The Weekly Newspaper serving the citizens of Morenci, Mich., Fayette, Ohio, and surrounding areas.

  • Front.cheers
    MACEE BEERS joins other Fayette Elementary School students for the annual Mini-Cheer performance during the half-time break at the basketball game.
  • Family.3.wide
    CHILDREN at Stair District Library’s Family Story Time toss scarves into the air during an activity. The evening program provided a mix of stories, songs, dancing, crafts and snacks Monday evening. The program is offered at 5:30 p.m. every Monday for five more weeks. The program is designed for three to five year olds and their family.
  • Front.newpaper.2
    THE INTERVIEW—Evelyn Joughin (right) records the interaction with an iPad while Jack Varga, next to her, asks questions of Morenci Elementary School principal Gail Frey. Morenci senior Sam Cool (standing) listens. Cool serves as the editor for the newspaper written by members of Mrs. Barrett’s second grade class.
  • Front.code.2
    WRITING CODE—Brock Christle (left), a Morenci fifth grade student, takes a look at the progress being made by fourth grader Anthony Lewis. Libby Rorick, a sixth grade student, is next in a line of girls trying out the coding tutorials. This year marked Morenci’s second year of participation in the Hour of Code project.
  • Front.skelton.vigil
    MORENCI’S three Skelton brothers were remembered with both tears and laughter last week during a candlelight vigil at Wakefield Park. Several people came out of the crowd to give their recollection of the boys who have now been missing for five years.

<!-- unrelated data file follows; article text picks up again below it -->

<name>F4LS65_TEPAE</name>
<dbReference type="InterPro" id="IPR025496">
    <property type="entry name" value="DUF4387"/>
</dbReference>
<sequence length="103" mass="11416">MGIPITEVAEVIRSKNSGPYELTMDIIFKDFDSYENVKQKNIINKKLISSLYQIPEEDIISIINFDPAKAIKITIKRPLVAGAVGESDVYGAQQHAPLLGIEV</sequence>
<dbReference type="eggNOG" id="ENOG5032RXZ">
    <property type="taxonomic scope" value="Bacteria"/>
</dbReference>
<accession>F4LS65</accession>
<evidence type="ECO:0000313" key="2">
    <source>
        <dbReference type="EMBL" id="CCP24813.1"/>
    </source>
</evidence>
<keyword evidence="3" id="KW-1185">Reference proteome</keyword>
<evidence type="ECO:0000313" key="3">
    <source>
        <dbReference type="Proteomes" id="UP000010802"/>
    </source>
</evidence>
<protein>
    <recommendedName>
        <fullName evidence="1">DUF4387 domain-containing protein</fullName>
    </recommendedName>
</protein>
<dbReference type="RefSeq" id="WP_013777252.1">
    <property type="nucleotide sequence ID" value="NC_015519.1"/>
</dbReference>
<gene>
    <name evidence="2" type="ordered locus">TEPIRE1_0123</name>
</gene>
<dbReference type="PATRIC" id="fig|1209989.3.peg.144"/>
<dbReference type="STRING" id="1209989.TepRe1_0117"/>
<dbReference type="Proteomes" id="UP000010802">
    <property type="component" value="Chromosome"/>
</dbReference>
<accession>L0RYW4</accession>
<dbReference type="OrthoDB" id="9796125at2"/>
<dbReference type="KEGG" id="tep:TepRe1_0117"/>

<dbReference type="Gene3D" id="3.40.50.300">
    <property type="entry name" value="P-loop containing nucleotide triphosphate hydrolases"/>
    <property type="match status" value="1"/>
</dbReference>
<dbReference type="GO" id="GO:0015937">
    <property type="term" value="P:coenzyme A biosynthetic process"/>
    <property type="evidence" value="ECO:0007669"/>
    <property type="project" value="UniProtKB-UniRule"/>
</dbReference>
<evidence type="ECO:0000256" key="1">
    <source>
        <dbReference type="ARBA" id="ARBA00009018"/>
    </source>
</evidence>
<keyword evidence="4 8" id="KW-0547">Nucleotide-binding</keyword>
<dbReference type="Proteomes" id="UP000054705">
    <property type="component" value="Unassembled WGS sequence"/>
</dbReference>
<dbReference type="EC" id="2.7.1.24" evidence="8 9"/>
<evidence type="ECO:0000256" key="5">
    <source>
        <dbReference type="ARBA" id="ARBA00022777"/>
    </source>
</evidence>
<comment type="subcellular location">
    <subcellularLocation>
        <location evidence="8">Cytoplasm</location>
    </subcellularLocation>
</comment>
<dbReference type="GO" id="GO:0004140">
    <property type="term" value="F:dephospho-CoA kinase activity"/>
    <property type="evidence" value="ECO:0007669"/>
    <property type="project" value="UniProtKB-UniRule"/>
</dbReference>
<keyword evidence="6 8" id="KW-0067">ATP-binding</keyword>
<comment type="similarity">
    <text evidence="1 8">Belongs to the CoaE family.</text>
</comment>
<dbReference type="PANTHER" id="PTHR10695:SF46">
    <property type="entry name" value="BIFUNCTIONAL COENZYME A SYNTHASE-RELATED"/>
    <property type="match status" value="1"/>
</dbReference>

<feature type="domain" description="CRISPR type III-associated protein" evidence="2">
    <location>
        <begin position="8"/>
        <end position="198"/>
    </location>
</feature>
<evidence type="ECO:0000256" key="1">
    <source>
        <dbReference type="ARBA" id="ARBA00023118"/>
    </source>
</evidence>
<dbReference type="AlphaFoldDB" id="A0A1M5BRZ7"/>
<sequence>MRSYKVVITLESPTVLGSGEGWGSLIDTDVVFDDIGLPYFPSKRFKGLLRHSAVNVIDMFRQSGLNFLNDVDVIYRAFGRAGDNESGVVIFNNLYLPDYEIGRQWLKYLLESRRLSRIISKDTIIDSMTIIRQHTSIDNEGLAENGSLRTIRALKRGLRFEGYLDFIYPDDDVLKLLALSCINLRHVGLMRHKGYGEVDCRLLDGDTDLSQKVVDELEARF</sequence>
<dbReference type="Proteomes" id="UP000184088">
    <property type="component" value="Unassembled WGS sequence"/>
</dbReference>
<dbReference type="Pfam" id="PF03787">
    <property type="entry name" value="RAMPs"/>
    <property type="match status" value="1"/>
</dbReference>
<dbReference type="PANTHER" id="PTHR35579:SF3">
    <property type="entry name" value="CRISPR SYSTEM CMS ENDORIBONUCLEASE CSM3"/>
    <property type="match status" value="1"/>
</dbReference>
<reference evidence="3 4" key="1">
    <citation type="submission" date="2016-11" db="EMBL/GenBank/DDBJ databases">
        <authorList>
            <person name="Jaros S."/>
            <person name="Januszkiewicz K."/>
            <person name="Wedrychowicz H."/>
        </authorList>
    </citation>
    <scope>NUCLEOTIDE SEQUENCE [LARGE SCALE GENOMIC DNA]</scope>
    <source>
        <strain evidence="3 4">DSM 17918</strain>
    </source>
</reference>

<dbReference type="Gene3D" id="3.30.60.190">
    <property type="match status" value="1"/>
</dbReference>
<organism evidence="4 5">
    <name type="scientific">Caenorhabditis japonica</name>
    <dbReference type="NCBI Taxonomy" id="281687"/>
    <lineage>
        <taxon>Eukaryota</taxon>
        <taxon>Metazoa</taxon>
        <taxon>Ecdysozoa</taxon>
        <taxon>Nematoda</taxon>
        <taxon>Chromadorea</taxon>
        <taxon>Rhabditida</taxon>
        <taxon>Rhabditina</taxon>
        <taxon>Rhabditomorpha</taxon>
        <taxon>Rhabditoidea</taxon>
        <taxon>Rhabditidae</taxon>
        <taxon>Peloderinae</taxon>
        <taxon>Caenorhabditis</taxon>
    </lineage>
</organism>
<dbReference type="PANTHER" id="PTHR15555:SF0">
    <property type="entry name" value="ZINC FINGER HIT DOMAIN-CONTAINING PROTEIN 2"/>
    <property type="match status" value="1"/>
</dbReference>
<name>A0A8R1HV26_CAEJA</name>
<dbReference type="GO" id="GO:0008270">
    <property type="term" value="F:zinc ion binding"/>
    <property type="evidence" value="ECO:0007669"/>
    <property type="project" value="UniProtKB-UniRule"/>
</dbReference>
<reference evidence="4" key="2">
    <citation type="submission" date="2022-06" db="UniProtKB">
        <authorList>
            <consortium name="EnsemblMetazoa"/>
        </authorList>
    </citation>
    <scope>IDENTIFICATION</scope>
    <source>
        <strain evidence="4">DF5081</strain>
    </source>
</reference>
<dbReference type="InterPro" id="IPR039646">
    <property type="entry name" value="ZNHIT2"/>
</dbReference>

• Front.gym.new
    REMIE RYAN (left) tries to dodge the foam wand held by Hayden Bays during physical education class at Morenci Elementary School. In the background, Lauryn Dominique and Brooklyn Williams stay clear of the tag. Second grade students were working on cardiovascular health on the first day back from vacation. For the record, Safety Tag is a very difficult sport to photograph.
  • Front.lift
    MORENCI student Dalton McCowan puts everything into a dead lift attempt Saturday morning during the Wyseguy Push/Pull event. Lifters helped raise more than $1,600 for the family of the late Devin Wyse, a former Morenci power-lifter who graduated last year. Commemorative T-shirts are still available by contacting teacher Dan Hoffman.

2006.02.08 Who cares about the smartest state?

Written by David Green.

By RICH FOLEY

What’s the dumbest state in the country? Care to take a guess? I’ll bet you’d be surprised. According to Morgan Quitno Press, a private research and publishing company based in Kansas, our friends in Arizona get to wear the dunce cap this year.

Morgan Quitno bases that conclusion on a study of 21 factors, including high school graduation rates, student proficiencies in various subjects, drop-out rates, class sizes and much more.

The “smartest” state, according to Morgan Quitno, is Vermont, another ranking I wouldn’t have guessed. Morgan Quitno’s president, Scott Morgan, said, “Vermont shines in many key areas of education. A high percentage of its students excel in reading, writing and math.

“In addition, schools in Vermont have smaller class sizes and lower pupil-teacher ratios than in most other states.”  And all that maple syrup has nothing to do with it?

Rounding out the top 10, in descending order of smartness, were Connecticut, Massachusetts, New Jersey, Maine, Minnesota, Virginia, Wisconsin, Montana and New York. The next ten were Pennsylvania, Nebraska, Kansas, Iowa, New Hampshire, Rhode Island, Wyoming, South Dakota, Maryland and North Dakota.